Prior to the COVID-19 outbreak, a shortage of talent was regularly the top-cited complaint by small business owners in the National Federation of Independent Business’s monthly sentiment survey. With the unemployment rate in America having surged as a result of the economic fallout from the coronavirus and related containment measures, it is easy to assume that small businesses are finally having a better time filling job vacancies, but this simply is not the case. Indeed, during the early part of the crisis surveyed owners were more concerned about sales and cash flow than the supply of labor, but this was short-lived, and as evidenced by the June NFIB poll quality of labor has already returned to being the biggest challenge currently facing small businesses (tied only with taxes last month due to concerns about the rapidly approaching November elections).
Moreover, roughly one in three surveyed owners in June said that they had job openings they were unable to fill, which a majority attributed to “few or no” qualified applicants. More small businesses last month naturally responded to this environment by announcing plans to boost worker compensation, but to be most effective such efforts should target not just wages but also benefits because the latter encourages continued work. Further, a Millennium Trust Company survey found that 88 percent of small business employees said they give a lot of weight to retirement benefits when considering whether to accept a job offer, and younger respondents were by far the most likely talent group to say that they look closely at the retirement savings options offered by prospective employers. It is also worth noting that in the post-pandemic economy benefits could become much more critical if the work from home (WFH) shift continues to gain momentum. This is actually great news for small businesses since the flashy offices and other on-site luxuries that many large corporations often use to attract talent could become less important to job seekers who would be predominately working remotely.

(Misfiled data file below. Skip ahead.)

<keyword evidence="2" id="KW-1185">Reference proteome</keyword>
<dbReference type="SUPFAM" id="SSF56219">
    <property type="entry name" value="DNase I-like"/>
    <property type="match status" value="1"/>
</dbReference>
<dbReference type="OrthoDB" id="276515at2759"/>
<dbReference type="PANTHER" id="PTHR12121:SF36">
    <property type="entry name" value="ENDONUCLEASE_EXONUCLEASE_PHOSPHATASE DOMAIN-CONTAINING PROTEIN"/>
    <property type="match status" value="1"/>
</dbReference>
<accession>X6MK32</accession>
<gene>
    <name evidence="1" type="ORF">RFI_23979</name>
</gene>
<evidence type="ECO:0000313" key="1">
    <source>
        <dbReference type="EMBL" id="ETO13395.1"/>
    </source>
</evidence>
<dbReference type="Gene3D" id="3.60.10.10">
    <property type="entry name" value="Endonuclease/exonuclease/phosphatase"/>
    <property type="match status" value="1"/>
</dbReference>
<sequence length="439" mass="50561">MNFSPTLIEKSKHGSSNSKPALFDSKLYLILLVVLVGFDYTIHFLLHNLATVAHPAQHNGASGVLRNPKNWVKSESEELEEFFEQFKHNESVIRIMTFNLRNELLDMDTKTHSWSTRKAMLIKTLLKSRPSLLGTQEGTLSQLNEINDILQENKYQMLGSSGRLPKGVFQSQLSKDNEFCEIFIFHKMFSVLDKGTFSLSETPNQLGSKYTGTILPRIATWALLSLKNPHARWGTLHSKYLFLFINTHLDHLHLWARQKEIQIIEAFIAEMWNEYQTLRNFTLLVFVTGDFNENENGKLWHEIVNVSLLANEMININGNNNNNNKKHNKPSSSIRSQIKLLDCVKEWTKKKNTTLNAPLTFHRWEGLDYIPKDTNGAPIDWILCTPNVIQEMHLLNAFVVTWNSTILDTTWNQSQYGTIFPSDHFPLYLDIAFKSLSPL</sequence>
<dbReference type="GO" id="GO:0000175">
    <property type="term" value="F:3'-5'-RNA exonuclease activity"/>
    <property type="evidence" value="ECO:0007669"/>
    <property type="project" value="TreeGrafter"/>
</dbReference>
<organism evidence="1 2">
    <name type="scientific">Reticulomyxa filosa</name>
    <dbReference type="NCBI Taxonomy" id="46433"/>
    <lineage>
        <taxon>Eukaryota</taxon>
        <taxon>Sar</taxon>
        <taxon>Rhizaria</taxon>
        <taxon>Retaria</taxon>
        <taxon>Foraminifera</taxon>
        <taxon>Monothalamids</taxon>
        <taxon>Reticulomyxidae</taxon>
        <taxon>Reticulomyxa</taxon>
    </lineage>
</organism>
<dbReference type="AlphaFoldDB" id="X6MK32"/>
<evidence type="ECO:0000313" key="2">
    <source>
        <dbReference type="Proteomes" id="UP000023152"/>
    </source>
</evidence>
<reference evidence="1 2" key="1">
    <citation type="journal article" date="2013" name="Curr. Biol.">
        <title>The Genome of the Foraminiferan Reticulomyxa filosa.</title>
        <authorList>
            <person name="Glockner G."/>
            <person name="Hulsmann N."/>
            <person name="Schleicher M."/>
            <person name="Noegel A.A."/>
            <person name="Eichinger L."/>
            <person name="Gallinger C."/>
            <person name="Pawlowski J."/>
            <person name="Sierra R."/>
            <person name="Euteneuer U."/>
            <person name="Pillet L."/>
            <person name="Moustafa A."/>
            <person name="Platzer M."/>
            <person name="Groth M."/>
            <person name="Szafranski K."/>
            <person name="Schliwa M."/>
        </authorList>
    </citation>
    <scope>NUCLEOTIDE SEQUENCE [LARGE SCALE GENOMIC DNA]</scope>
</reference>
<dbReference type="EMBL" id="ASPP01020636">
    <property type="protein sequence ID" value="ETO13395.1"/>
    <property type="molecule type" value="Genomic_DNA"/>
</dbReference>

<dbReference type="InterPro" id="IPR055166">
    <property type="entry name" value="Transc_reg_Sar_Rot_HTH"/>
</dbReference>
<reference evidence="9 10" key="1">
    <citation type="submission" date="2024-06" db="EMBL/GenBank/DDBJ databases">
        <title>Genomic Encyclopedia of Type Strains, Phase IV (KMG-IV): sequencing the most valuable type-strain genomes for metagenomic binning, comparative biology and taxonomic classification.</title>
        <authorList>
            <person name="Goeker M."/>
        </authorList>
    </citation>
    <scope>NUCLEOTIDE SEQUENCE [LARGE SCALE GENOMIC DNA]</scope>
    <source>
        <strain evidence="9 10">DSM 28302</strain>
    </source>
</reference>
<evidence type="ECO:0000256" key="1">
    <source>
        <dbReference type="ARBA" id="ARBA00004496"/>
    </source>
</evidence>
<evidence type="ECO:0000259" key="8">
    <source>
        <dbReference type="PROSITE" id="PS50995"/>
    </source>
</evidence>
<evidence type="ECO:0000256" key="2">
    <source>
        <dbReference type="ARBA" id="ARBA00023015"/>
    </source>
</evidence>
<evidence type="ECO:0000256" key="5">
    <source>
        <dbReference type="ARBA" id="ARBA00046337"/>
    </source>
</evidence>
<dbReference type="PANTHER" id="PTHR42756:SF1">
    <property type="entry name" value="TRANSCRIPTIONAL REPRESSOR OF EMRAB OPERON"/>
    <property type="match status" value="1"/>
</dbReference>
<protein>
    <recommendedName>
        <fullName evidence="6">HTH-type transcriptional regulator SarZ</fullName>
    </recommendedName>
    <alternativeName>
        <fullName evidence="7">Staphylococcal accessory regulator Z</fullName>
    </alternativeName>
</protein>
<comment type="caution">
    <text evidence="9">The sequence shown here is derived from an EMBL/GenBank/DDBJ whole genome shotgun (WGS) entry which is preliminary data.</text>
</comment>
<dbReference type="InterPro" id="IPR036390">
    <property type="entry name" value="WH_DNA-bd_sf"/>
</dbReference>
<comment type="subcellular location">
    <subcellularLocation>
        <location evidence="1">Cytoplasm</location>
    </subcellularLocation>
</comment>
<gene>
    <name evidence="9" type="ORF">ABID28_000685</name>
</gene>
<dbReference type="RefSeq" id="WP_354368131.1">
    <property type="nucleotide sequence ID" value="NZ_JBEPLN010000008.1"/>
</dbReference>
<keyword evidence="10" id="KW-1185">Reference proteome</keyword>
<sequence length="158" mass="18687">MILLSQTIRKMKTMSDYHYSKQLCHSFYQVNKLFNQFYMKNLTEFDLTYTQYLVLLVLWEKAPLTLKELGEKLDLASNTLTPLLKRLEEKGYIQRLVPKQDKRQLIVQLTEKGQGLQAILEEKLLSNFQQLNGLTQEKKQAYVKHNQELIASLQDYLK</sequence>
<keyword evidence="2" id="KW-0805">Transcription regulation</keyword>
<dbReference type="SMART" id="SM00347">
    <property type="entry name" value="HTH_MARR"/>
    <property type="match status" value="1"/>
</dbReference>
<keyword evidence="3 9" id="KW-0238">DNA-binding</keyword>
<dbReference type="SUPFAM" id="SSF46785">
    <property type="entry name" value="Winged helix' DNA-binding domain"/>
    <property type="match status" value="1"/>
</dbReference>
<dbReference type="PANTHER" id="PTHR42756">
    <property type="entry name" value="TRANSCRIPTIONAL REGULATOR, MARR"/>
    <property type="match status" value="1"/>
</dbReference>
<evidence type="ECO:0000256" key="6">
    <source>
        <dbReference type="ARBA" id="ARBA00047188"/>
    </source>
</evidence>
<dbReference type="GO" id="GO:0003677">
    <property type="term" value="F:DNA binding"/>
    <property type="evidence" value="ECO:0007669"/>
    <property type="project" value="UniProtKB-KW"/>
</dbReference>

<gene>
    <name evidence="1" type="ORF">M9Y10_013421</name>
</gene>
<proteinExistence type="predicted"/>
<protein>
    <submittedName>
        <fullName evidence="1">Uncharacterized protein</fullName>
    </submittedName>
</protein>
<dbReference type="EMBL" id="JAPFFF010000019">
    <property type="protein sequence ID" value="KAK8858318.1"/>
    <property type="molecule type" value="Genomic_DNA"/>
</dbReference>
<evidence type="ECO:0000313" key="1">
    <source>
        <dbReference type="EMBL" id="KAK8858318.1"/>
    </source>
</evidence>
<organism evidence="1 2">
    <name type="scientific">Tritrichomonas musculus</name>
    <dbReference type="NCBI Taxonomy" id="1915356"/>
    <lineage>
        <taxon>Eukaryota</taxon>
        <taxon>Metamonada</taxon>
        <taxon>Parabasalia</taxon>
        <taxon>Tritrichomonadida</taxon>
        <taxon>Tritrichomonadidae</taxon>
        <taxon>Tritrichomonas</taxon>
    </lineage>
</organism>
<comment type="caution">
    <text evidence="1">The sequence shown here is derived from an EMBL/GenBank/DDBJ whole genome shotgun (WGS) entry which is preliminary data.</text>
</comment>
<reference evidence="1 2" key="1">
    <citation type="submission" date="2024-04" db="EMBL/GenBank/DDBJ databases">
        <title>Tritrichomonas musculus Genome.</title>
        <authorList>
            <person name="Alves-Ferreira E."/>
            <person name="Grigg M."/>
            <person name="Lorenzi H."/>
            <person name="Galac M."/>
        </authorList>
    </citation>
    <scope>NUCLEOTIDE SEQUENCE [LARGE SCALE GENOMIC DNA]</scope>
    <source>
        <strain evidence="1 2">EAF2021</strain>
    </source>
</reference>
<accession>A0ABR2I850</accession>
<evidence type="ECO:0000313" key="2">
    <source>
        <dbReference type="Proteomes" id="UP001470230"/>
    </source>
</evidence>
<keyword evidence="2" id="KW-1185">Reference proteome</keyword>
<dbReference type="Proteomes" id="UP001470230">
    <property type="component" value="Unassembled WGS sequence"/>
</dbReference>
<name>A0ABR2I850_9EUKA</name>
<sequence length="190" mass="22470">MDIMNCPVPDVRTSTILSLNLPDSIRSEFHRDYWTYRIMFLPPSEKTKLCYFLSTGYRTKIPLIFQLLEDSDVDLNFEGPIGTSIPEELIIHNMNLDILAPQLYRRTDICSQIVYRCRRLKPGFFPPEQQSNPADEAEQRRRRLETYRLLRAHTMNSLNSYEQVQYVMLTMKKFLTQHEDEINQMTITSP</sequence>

Many smaller firms, though, may not be ready to excel in this new environment because the MTC survey also found that nearly half (45 percent) of owners said they have never taken any time to research the retirement programs that could be offered to their workers. As for the small employers who at least looked into providing a retirement benefit, 22 percent still cited a lack of understanding about the available options as a major obstacle in the way of adoption, and almost nine in ten business owners said they were concerned about the potential cost hurdle. Such responses agree with an earlier study by The Pew Charitable Trusts, which found that many surveyed small employers would like to offer a variety of retirement savings options to their workers but feel that they face numerous barriers to doing so. Thirty-seven percent of owners, for instance, said that offering a retirement plan is likely too expensive to set up, and 22 percent cited a lack of organizational resources as another hurdle. Fortunately there are tools available that can help such small businesses stay competitive with their benefits offerings.
For example, multiple employer plans (MEPs) allow two or more employers to participate in employee benefit plans that are maintained as a single plan. This pooling of plan assets can lead to a significant reduction in the barriers to entry (costs) associated with offering a high quality defined contribution plan, and lower administrative burdens and reduced fiduciary responsibilities are possible as well. More than a quarter (26 percent) of the business owners in a Transamerica survey that expressed doubts about being able to sponsor a 401(k) or similar plan encouragingly said that they would consider joining a multiple employer plan offered by a vendor who handles many of the fiduciary and administrative duties at a reasonable cost. More information on the advantages of MEPs can be found here, and additional options will become available over the next two years via the new pooled employer plan (PEP) and group of plans (GoP) structures established by the Setting Every Community Up for Retirement Enhancement (SECURE) Act.
Sources: U.S. DoL, NFIB, MTC, Pew Research